03
October
2011
|
10:54 PM
America/New_York

Sign of the Times: Tough Economy Shows in Dental Visits

Dr. Doyle Williams, Chief Dental Officer, DentaQuest

A public opinion survey* by Oral Health America confirmed a trend that I’ve been hearing about lately as I talk to dentists across the United States.

The survey revealed that one-third (35 percent) of people who regularly visit the dentist are going less frequently. One-half (47 percent) of larger households and households with children reduced their visits to the dentist in the past year. Families with younger children cut back more than households with slightly older children.

Regrettably, preventive dental care appears to be something that is falling through the cracks, when families are faced with managing competing needs in a challenging economy.

And that concerns me.

Dental care is the #1 unmet health care need for children and low-income adults. Cavities and gum disease are preventable. Regular dental visits are investments in long term good health. With regular visits, it is more likely that problems can be found early when dentists can help teeth “heal” without any drilling. Your oral health caregiver can show you how to protect yourself and your children from getting cavities and gum disease by helping you understand your risk factors and protective factors. You may also be told about preventive treatments, like sealants, a thin protective coating painted on the molars of the teeth of children and adolescents, to protect against cavities.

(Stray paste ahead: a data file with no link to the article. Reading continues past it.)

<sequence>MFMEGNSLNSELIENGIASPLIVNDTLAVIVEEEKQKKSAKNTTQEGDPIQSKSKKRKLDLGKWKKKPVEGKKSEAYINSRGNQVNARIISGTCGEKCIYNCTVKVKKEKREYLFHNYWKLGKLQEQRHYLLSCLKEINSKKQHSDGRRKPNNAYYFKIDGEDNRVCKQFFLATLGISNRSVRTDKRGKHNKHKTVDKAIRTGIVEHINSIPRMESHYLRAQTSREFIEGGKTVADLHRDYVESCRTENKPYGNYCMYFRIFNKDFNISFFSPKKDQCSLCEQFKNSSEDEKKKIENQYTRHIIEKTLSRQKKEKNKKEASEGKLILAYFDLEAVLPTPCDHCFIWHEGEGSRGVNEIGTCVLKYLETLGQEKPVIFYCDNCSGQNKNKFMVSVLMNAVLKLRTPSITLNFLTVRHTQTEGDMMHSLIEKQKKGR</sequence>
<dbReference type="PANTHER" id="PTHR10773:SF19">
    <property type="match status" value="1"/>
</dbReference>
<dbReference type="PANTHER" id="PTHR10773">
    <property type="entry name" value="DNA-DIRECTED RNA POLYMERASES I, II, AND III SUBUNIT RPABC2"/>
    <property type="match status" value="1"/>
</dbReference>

Cavities and gum disease are bacterial infections. Studies show links between gum disease and premature births, diabetes, respiratory disease, and cardiovascular disease. I was recently very saddened to read about the young father in Ohio who died from an infection that started in a wisdom tooth and spread to his brain.

Not going to the dentist means you don’t get early warning of problems or important preventive education and information to keep you from needing costly treatments later.

*Oral Health America public opinion survey sponsored by Oral Healthcare Can’t Wait and Plackers